Pierre Paul Leroy-Beaulieu

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Pierre Paul Leroy-Beaulieu.

Pierre Paul Leroy-Beaulieu (9 December 1843 in Saumur – 9 December 1916 in Paris) was a French economist, brother of Henri Jean Baptiste Anatole Leroy-Beaulieu, born at Saumur, Maine-et-Loire on the 9th of December 1843, and educated in Paris at the Lycée Bonaparte and the École de Droit. He afterwards studied at Bonn and Berlin, and on his return to Paris began to write for Le Temps, Revue nationale and Revue contemporaine.

In 1867 he won a prize offered by the Academy of Moral and Political Sciences with an essay entitled L'Influence de état moral et intellectuel des populations ouvrières sur le taux des salaires. In 1870 he gained three prizes for essays on La Colonisation chez les peuples modernes, L'Administration en France et en Angleterre, and L'Impôt foncier et ses conséquences économiques.

In 1872 Leroy-Beaulieu became professor of finance at the newly founded École Libre des Sciences Politiques, and in 1880 he succeeded his father-in-law, Michel Chevalier, in the chair of political economy in the Collège de France. Several of his works have made their mark beyond the borders of his own country. Among these may be mentioned his Recherches économiques, historiques et statistiques sur les guerres contemporaines, a series of studies published between 1863 and 1869, in which he calculated the loss of men and capital caused by the great European conflicts.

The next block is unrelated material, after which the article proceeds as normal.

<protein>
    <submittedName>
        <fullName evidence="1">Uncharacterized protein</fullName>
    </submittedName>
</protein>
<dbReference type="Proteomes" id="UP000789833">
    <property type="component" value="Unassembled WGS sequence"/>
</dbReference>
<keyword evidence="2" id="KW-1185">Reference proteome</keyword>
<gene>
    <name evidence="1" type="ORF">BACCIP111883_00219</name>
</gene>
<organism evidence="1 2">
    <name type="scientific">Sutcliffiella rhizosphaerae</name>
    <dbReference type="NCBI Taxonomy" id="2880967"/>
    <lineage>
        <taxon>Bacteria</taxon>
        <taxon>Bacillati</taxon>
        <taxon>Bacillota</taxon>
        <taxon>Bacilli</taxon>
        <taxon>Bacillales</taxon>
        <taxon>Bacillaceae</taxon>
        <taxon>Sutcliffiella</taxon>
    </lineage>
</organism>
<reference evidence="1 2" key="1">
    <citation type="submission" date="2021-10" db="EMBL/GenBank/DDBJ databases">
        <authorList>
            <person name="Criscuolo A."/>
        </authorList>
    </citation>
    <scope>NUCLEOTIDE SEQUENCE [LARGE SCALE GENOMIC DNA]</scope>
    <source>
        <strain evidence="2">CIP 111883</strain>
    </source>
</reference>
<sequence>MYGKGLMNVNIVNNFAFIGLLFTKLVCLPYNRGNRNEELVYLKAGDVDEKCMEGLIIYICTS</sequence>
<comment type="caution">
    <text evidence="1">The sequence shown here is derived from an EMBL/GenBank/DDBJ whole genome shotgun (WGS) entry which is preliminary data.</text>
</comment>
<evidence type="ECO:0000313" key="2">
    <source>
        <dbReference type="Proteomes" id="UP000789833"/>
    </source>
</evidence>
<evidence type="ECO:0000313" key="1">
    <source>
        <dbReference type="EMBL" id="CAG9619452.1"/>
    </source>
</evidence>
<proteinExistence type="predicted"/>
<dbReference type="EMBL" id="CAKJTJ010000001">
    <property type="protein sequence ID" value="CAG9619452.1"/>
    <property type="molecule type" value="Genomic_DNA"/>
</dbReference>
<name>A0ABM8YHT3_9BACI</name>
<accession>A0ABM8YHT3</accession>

Other works by him are La Question monnaie au dix-neuvieme siècle (1861), La Travail des femmes au dix-neuvième siècle (1873), Traité da la science des finances (1877), Essai sur la répartition des richesses (1882), Le collectivisme (1885), L'Algérie at la Tunisie (1888), Précis d'économie politique (1888), and L'Etat moderne et ses fonctions (1889). He also founded in 1873 the Économiste français, on the model of L'Economiste belge by Gustave de Molinari. Leroy-Beaulieu may be regarded as the leading representative in France of orthodox political economy, and the most pronounced opponent of protectionist and collectivist doctrines.

Leroy-Beaulieu was elected a member of the Royal Swedish Academy of Sciences in 1880.

He was the brother of Henri Jean Baptiste Anatole Leroy-Beaulieu (1842-1912), who was a publicist and historian.

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